St Helens Fort

St Helens Fort is a sea fort in the Solent close to the Isle of Wight, one of the Palmerston Forts near Portsmouth. It was built as a result of the Royal Commission on the Defence of the United Kingdom of 1859, in order to protect the St Helens anchorage.

The fort was designed by Captain E. H. Stewart, overseen by Assistant Inspector General of Fortifications, Colonel W. F. D. Jervois. Construction began in 1865 and was completed in 1878, at a cost of £123,311. It suffered badly from subsidence which forced many changes to the plans, ending up with two 10-inch 18-ton rifled muzzle-loading (RML) guns to landward and one 12.5-inch 38-ton RML gun to seaward.

The fort is now in private hands and not open to the public. It was offered for sale in 2003. Any private resident would not have access to local authority services, although it has its own artesian well. A National Trust report states that during WW II, it was “used as a searchlight and anti-aircraft gun platform”.

Periodically (often in August), on one of the lowest tides of the year, there is a mass walk from St Helens beach out to the fort and back. At this day the causeway appears from the sea upon which the original materials were carried out from the shore at St Helen’s Old Church, where there was formerly a quarry. Access is from this point, but also along the spit from Bembridge. It has become traditional to hold a barbecue on the beach thereafter. This event is entirely spontaneous but safety boat services are provided by local yacht clubs.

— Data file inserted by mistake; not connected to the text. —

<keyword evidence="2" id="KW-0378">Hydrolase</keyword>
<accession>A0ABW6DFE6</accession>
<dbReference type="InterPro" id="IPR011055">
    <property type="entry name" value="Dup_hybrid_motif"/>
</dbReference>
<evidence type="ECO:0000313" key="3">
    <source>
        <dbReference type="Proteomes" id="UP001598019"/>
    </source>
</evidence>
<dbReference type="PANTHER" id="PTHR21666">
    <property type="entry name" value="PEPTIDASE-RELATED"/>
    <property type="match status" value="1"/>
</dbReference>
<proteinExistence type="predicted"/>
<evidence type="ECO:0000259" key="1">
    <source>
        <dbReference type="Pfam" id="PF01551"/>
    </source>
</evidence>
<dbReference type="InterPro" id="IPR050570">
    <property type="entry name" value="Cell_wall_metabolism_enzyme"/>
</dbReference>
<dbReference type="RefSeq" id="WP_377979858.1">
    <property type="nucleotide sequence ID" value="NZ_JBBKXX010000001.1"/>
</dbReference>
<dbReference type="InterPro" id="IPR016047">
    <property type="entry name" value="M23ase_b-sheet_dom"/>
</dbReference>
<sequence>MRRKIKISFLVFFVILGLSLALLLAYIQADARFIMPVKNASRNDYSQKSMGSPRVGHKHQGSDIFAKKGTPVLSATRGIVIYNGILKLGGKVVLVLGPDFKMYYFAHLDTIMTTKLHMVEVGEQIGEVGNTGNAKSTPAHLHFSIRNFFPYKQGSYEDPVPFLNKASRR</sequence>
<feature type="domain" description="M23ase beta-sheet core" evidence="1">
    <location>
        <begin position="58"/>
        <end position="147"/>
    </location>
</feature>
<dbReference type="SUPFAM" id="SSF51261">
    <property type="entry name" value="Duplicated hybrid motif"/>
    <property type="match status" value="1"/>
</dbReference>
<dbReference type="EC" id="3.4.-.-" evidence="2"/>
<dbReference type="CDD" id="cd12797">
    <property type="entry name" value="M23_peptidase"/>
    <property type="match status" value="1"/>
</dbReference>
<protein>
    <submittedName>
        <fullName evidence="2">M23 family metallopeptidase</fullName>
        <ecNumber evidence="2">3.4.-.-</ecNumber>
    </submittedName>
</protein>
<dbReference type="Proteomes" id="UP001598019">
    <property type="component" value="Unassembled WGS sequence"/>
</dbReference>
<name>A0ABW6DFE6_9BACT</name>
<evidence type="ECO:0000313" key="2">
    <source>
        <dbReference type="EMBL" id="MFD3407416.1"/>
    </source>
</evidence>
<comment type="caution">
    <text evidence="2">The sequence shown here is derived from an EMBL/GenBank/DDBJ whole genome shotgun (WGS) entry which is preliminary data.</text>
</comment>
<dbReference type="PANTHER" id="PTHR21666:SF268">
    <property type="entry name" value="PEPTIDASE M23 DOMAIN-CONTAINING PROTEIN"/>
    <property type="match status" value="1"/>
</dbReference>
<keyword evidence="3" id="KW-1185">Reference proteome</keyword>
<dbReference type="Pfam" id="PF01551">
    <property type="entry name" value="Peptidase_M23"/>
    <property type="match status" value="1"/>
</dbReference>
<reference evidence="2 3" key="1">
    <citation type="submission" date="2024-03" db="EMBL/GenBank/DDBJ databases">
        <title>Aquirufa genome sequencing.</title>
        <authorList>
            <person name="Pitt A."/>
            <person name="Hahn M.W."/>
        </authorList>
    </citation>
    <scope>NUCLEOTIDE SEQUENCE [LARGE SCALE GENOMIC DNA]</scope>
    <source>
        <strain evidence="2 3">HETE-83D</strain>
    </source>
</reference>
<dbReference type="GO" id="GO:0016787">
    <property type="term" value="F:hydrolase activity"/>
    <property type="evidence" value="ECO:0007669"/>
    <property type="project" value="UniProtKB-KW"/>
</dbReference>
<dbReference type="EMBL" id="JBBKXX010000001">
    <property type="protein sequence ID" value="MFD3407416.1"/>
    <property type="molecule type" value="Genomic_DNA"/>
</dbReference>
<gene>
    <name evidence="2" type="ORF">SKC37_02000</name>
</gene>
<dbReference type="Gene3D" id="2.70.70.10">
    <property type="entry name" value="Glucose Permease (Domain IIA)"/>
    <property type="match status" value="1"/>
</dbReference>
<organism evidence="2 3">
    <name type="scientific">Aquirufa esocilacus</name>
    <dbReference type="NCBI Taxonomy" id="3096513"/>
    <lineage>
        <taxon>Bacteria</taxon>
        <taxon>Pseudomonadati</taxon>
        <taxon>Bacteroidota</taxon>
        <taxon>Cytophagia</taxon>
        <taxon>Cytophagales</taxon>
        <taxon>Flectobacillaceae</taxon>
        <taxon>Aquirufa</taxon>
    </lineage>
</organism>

The other sea forts, all larger, are Spitbank Fort, Horse Sand Fort and No Man’s Land Fort. The Solent Forts – often known as “Palmerston’s Follies” – were built in response to a French invasion scare under Louis Napoleon III. This was due in part to the doctrines of the Jeune École of French naval thinking, which emphasised attacking ports with small craft, instead of fleet action, as well as the launch of the first ironclad warship, the Gloire. The threat of war with France receded after the Franco-Prussian War in 1870-71 ended in French defeat.

The forts were later used for defence in both World War I and WWII, although the heavier armaments proved unpopular with local householders due to the concussion breaking windows during firing practice.

Subsequently their main useful role has been as navigational lighthouses.

As of 2020, Spitbank, No Man’s Land and Horse Sand Fort were also privately owned (by Clarenco); the first two had been converted into hotels after a major restoration.